Frostwriting

Two Fables from Aesop

by Jan D. Hodge

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The Lion, the Wolf, and the Fox

Lion was ailing, laid
up in his lair, and so
all of the animals
came to condole,
visiting him with an
overattentiveness
worthy of sycophants
playing a role.

All except Fox, as the
slavering Wolf was in
haste to point out in an
effort to win
Lion’s eternal and
uncategorical*
favor by shaming his
creaturely kin.

*Apparently Wolf didn’t know that despite collo-
quial misuse, the correct term is ‘categorical.’


Fox, hearing word of the
backbiting, asked for a
chance to explain such a      
slight, if you please.
“Majesty, given the
unshakability
of my devoted con-
cern for your ease,

“I have been seeking a
way to alleviate
such of your pain as I
possibly can,
tracing down thousands of
pseudorestorative
bromides and curatives
since I began.”

“Only this morning did
I find a doctor who
told me the remedy’s
perfectly plain
if one’s a master of
physiotherapy.
Wrap him in fur from a
wolf freshly slain.”

Wolf was, of course, but a
vassal of Lion, who
saw fit to skin him right
there on the spot.
One can imagine Fox
apothegmatically
snickering as he set
off at a trot:

“If one should wish to win
majesty’s favor, I
offer this counsel (which
also just might
further more positive
interrelatedness):
‘Act out of mercy and
not out of spite.’”


The Cat and Aphrodite

A cat fell in love with
a handsome young man and
petitioned the goddess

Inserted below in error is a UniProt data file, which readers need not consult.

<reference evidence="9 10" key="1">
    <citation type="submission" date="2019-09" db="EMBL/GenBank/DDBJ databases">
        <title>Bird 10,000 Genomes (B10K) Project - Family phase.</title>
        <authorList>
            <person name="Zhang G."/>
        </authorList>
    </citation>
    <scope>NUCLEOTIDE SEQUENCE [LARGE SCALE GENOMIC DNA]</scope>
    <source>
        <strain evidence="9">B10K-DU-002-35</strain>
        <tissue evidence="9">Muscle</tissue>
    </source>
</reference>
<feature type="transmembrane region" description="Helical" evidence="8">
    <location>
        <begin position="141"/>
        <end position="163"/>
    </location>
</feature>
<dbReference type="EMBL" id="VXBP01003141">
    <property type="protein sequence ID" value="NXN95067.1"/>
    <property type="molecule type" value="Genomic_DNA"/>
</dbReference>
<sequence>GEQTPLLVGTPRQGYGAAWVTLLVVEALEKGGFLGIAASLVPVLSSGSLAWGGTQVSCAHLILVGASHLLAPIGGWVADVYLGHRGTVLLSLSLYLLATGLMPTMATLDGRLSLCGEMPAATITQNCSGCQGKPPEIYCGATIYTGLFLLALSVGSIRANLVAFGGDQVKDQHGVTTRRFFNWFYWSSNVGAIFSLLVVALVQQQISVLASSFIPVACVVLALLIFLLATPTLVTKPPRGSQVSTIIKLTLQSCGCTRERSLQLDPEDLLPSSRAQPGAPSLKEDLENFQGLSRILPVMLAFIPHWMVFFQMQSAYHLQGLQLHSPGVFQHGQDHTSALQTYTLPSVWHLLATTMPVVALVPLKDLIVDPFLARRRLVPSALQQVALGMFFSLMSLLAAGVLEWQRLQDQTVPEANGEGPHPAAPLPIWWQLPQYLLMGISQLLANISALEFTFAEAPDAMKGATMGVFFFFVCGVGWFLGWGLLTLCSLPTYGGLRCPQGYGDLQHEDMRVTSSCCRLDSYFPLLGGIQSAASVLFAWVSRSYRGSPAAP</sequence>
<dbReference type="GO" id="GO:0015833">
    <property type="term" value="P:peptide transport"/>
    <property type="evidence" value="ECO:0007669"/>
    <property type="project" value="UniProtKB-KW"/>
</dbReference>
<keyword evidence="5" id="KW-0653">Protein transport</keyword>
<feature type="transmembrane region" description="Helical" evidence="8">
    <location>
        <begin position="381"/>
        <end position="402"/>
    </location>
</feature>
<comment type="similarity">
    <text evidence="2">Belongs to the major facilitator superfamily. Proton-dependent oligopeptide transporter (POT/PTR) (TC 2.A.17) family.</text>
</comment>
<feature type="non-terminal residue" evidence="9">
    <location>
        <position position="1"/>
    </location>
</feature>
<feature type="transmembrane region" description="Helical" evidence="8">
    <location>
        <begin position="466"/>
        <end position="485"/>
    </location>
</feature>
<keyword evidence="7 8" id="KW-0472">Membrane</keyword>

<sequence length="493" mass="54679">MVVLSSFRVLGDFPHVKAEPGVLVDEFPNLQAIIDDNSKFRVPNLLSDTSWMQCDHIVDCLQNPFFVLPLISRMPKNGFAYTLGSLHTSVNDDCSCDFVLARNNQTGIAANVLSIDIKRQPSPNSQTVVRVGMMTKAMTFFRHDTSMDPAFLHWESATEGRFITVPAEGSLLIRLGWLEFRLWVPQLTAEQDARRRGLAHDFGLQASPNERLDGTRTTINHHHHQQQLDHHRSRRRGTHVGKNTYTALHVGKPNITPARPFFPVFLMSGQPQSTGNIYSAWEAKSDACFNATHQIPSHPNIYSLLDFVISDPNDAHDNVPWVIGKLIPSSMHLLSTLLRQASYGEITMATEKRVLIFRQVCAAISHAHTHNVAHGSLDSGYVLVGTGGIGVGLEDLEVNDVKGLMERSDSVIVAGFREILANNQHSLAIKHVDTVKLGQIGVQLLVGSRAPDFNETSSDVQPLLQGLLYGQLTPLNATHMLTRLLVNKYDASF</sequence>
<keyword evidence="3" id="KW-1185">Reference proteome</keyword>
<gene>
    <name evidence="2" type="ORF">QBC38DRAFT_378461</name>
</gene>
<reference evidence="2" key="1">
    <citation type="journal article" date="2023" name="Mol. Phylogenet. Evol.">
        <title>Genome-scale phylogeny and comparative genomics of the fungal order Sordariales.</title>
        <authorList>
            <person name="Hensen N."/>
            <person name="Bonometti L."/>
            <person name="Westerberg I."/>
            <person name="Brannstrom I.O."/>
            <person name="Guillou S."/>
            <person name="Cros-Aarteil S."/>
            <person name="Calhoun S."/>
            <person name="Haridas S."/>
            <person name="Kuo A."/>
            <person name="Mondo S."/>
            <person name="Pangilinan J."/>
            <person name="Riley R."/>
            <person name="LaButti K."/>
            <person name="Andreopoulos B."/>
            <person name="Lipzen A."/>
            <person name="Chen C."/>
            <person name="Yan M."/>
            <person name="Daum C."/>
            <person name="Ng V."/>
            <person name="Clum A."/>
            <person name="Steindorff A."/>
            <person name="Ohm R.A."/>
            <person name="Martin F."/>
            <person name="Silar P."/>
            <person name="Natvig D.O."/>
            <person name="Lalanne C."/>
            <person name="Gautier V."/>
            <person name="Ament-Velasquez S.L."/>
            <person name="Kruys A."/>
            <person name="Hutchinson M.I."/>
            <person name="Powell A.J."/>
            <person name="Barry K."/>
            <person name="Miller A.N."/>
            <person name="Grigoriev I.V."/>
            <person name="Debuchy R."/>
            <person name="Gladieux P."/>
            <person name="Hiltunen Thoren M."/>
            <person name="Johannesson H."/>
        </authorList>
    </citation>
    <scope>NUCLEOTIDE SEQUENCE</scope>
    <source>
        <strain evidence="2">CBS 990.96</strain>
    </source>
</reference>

to make her a lass
that he might behold her
appreciatively.
Perhaps even loving
her might come to pass.

And fair Aphrodite,
who favors all lovers,
transformed her at once to
a beautiful maid,
and he saw in her the
idealization
of all he had longed for,
allure unafraid.

Their mutual ardor
soon led them to wed, and
the goddess took pride in
the joy of the groom.
But had she made good in
denaturalizing
her votary? Loosing
a mouse in the room

would prove her. She did so,
and watched as the maiden
instinctively seized it,
forsaking her man.
Indignant, the goddess
retaliatively
took action. The maid was
a feline again.

Jan D. Hodge spends his retirement writing double dactyls, carmina figurata, and other challenges. His poems have appeared in North American Review, New Orleans Review, American Arts Quarterly, and many other print and online journals and in the 5th edition of Western Wind and the new edition of Turco’s The Book of Forms.

Issue 12 contents

Poetry